In the alternative, Plaintiffs argue that even if the 1937 Bylaw requires that there be a house on both sides of Locus for the exception to apply, then Lot 81 (which is within 500 feet of Locus) can be used for comparative purposes. Plaintiffs assert that, as shown on the 2009 Plan, the western most portion of the house on Lot 81 is on the same line with the eastern boundary of the proposed house on Locus. The ZBA claims that because Lot 81 is on the north side of Old South Main Street and that the proposed house on Locus is on the south side of Old South Main Street, Locus cannot rely upon Lot 81 to comply with the 1937 Bylaw Exception. [Note 10]
Plaintiffs primary argument is that the 1937 Bylaw Exception only requires a principal building on a single side of Locus to allow for the creation of the set back reference line; at the same time, Plaintiffs suggest that the actual distance of such existing buildings set back is irrelevant. However, in order for the exception to make sense, the set back reference line must connect two separate fixed points in space. Plaintiffs theory fails as it seeks to create a reference line with a single point. In light of the above, the 1937 Bylaw Exception has two relevant possible interpretations. The first uses a principal building on either side of Locus (within 500 feet) to create the reference line; the second uses a single principal building in addition to that buildings actual set back distance. Plaintiffs position is unpersuasive regardless of how the phrase on a line with said building is interpreted.
One potential interpretation, as suggested by the ZBA, requires that the proposed house on Locus must have the same set back distances as the exiting principal building on Lot 87. The 2009 Plan is clear in showing that Plaintiffs cannot prevail under such a theory given that the 2009 Plan reveals that the proposed setbacks for the house on Locus (approximately fifteen to twenty feet) are at no point along Old South Main Street equal to the set backs of the existing house on Lot 87 (approximately twenty-five feet). A second possible interpretation of the 1937 Bylaw Exception envisions a line connecting the existing dwelling on Lot 87 to the existing dwelling on Lot 81. [Note 11], [Note 12] This alternate argument also fails, as Lot 81 is on the opposite side of Old South Main Street from Locus. Additionally, Lots 81 and 87 use different streets for access, as the house on Lot 81 uses South Main Street and the house on Lot 87 uses Old South Main Street. Moreover, this theory does not coincide with the purpose of uniformity behind the 1937 Bylaw. [Note 13]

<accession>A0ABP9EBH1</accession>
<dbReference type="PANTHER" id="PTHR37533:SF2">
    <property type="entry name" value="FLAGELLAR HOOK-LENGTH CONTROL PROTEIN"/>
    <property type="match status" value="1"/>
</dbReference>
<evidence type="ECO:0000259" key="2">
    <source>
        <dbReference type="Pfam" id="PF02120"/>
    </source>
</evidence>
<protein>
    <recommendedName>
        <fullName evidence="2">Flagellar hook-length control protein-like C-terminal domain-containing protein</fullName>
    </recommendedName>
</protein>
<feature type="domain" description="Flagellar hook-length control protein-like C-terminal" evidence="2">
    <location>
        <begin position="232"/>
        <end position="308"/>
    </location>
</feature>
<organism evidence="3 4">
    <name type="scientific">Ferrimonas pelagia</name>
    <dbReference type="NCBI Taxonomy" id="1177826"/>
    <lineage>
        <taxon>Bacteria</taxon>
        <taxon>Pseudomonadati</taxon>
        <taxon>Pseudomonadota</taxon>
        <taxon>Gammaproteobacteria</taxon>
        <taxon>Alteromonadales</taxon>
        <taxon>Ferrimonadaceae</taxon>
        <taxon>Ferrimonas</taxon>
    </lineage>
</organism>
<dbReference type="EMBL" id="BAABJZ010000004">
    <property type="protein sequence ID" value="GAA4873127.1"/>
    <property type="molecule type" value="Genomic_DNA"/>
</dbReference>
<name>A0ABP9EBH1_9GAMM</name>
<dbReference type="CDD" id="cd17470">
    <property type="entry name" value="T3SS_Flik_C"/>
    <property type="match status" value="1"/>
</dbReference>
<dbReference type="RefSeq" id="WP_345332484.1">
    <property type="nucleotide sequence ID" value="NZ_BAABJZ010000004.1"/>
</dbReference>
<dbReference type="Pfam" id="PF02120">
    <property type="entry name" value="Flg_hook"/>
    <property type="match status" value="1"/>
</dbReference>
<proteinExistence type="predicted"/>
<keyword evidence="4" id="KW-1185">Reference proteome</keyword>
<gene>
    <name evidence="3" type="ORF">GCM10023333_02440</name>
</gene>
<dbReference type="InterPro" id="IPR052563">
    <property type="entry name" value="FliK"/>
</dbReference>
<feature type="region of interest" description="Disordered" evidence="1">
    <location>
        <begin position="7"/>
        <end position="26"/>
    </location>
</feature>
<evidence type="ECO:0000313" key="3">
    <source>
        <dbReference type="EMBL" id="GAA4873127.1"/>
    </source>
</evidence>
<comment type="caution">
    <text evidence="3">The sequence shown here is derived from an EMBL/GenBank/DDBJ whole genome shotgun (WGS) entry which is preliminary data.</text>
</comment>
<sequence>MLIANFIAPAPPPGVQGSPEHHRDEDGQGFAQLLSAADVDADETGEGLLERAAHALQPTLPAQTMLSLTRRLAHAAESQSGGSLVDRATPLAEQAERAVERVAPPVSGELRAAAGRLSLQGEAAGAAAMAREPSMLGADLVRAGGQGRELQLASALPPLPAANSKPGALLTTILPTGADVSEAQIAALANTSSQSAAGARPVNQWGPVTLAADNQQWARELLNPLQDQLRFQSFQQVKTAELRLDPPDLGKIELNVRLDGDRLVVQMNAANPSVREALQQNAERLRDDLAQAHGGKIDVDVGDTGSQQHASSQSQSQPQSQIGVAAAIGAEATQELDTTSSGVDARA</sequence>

Finally, the interpretation by a local board of its own zoning bylaws is entitled to a certain degree of deference. Tanner v. Bd. of Appeals of Boxford, 61 Mass. App. Ct. 647 , 649 (2004). Where the boards interpretation is reasonable, . . . the court should not substitute its own judgment. Id. The ZBAs reading of the 1937 Bylaw is not unreasonable given the summary judgment record before the court.
In light of the above, I find that ZBA Decision 2 is valid and is not arbitrary, capricious or unreasonable, or in excess of the ZBAs authority. As a result of the foregoing, I DENY Plaintiffs Motion for Summary Judgment and ALLOW the ZBAs Cross-Motion for Summary Judgment.
Judgment to enter accordingly.
Alexander H. Sands, III
Date: July 28, 2010
[Note 1] Plaintiffs filed their Amended Complaint on January 20, 2009, adding additional facts in support of their challenge to the ZBAs decision upholding the denial of Plaintiffs building permit.
[Note 2] This court issued an Amended Remand Order on May 4, 2009, in response to which the ZBA issued its remand decision on November 13, 2009, again upholding the Building Commissioners denial of the building permit. The remand decision is the basis for the summary judgment hearing.